Discount or Die?

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Despite some upbeat reports, the retail sector is facing a tough Christmas. A new Christmas Retail Survey released today by America’s Research Group (ARG) and UBS suggests that sales are weaker this year than in 2008. Of those consumers not shopping, 95 percent said they will wait if necessary until December 24 to get more items on sale. There’s still a lot of business out there: only 4 percent of parents have completed their purchases of presents for their children. ARG reports that many customers will not buy unless they see discounts of 60 or 70 percent.

Of course, online volumes are up and things are altogether rosier, aren’t they? But as we’ve noted before, volume increases are coming at a price with solid evidence that promotions are essential for driving any increases in holiday conversions. According to Hitwise, sites promoting specific Black Friday deals saw a 9 percent surge in traffic over 2008. The winners so far this year online seem to be the largest and best known bargain sites: Amazon.com, Wal-Mart and Target converted 18.9 percent more traffic among the top 500 retailers than last year and gained in overall visitors. While the top 20 sites increased traffic by 14 percent year over year, the top 500 saw a traffic decrease of 9 percent.

While customers may be able to wait until the last moment to purchase, hoping for ever-deeper discounts, ecommerce sites cannot. As the last-shipping-date deadline approaches, ecommerce teams need to maximize the remaining two weeks selling time before Christmas. However, rather than pumping out promotions, it appears that since Cyber Monday many online retailers have slackened their promotional offers.

For example, Tweets using the phrase ‘sale’ are now back down to the same level as we saw one month ago at the beginning of November. Trendistic shows that tweets for ‘Free Shipping’ have dropped back to one third of the peak on November 30.

While, theoretically, free shipping offers could be promoted via channels other than Twitter, this seems unlikely.

Connecting the dots, here’s what we have:

• Deal focused customers are waiting for deep discounts before they will buy.
• Shipping and handling costs are the #1 reason for abandoning shopping carts.
• The shopping cart abandonment rate is linked directly to promotional offers.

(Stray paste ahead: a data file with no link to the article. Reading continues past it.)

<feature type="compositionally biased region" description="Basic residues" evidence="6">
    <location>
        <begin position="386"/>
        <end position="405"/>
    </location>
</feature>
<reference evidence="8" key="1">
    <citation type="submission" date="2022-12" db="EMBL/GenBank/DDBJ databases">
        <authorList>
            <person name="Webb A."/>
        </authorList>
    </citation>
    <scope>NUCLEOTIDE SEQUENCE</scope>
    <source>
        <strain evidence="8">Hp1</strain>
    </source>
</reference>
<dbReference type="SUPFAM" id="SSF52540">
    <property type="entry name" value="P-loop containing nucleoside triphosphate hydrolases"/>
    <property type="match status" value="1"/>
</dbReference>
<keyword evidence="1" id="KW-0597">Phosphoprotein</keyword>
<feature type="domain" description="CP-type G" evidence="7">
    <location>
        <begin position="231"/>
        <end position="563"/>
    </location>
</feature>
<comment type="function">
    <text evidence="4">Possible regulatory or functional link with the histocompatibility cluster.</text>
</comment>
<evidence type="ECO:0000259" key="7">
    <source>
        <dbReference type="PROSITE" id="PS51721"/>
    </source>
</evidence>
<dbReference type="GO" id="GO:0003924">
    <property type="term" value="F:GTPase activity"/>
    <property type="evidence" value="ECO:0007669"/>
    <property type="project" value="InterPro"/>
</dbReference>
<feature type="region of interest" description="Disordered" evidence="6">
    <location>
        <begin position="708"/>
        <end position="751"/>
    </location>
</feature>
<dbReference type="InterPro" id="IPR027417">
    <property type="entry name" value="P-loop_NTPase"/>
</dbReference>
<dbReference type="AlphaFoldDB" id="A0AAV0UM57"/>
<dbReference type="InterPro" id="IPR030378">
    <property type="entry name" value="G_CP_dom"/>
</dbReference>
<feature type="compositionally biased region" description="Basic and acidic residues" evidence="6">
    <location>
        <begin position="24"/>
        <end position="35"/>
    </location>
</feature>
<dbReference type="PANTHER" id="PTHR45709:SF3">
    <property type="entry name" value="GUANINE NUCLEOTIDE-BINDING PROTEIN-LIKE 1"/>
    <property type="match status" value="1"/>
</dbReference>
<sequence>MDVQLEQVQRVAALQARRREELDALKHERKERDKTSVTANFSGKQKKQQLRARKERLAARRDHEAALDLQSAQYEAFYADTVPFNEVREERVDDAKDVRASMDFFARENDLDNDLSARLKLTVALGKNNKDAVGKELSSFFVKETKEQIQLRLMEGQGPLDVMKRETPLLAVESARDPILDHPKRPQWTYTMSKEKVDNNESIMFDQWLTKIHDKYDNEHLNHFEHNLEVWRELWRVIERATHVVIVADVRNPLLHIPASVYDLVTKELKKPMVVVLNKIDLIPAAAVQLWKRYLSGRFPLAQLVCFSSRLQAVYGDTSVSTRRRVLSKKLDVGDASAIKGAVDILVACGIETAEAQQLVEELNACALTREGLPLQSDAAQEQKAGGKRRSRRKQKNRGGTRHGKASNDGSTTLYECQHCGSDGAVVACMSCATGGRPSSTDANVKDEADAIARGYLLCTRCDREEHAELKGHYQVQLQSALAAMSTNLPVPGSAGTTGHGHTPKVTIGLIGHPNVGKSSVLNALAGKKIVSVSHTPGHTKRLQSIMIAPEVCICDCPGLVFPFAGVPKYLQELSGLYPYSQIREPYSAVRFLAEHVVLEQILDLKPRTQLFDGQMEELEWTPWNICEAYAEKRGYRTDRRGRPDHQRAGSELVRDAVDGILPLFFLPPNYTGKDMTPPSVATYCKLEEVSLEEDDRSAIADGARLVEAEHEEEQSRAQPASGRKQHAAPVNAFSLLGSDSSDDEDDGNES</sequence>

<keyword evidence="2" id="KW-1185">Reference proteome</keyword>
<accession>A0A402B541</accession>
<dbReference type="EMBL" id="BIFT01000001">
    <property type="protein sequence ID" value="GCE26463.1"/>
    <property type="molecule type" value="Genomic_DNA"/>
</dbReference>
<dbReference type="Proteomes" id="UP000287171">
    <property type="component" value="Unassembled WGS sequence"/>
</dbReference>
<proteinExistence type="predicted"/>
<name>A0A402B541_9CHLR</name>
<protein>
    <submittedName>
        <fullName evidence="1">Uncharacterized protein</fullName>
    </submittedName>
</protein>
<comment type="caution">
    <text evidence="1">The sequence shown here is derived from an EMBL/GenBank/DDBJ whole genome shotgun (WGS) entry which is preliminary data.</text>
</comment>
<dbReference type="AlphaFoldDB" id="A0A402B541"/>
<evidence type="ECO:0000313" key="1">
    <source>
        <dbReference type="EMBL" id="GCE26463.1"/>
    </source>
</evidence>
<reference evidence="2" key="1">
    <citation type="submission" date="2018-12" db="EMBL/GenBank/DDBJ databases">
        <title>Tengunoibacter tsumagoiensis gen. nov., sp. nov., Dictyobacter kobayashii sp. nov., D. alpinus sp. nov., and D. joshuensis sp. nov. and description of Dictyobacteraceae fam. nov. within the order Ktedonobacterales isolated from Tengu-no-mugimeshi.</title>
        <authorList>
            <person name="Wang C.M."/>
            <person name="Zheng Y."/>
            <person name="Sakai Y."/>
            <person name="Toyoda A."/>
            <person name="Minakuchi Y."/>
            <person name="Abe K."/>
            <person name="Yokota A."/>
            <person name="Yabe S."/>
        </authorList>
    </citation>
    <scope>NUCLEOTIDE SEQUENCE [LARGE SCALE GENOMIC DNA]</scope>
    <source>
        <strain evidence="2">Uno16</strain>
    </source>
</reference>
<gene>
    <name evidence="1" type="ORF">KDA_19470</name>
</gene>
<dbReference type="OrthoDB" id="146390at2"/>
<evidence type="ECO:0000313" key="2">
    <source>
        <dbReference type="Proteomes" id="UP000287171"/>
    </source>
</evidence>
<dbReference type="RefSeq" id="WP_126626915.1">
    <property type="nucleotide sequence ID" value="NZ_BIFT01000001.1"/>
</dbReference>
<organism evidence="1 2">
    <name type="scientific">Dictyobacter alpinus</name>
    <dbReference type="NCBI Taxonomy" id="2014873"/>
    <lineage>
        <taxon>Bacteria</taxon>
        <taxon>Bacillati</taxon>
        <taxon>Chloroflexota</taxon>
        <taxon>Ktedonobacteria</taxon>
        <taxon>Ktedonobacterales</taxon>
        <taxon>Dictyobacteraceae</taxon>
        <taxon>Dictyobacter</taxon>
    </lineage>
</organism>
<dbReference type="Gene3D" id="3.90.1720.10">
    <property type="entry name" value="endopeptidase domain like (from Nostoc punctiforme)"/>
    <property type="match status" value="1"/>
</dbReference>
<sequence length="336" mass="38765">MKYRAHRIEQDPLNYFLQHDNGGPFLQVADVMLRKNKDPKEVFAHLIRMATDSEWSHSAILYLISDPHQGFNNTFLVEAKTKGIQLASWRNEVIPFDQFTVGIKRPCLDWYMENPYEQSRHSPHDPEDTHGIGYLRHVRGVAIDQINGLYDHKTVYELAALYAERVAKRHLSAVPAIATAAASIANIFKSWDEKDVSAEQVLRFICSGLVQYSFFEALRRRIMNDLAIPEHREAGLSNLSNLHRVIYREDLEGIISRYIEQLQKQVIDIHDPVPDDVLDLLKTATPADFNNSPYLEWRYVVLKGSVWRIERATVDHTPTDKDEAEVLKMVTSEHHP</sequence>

• Ecommerce teams have slackened their free shipping and sale offers.
• Increases in volumes are concentrated on the largest retailers.

For small and medium sized ecommerce companies, this combination is deadly — deal hungry customers, spending at the largest sites at the expense of all the rest. This begs the question about whether they can afford not to offer free shipping and significant promotions in the remaining two weeks of the pre-Christmas season.

As always, one of the most important lessons at this time of year is ‘don’t forget to remarket to your website abandoners.’ Email them that free shipping or special offer; invite them to a one day ‘private’ sale, or whatever — but remarket to them! The SeeWhy service makes this easy and automatic; but even if you don’t have SeeWhy, right now this is one of the few things that you can do that can still make a significant difference. So roll up your sleeves, get the data somehow and get a mailing out this week. Your customers are expecting to receive offers by email. In fact, if the research is right, they’re waiting for it. What are you waiting for?

Charles Nicholls
Charles Nicholls is a social commerce expert and board advisor to several e-commerce startups. He founded SeeWhy, a real-time personalization and machine learning platform, which was sold to SAP. Serving as SVP of product, he built SAP Upscale Commerce, an e-commerce platform for direct-to-consumer brands and the mid-market. Today, Charles serves as chief strategy officer for SimplicityDX, a commerce experience company. He has worked on strategy and projects for leading ecommerce companies worldwide, including Amazon, eBay, Google and many others.

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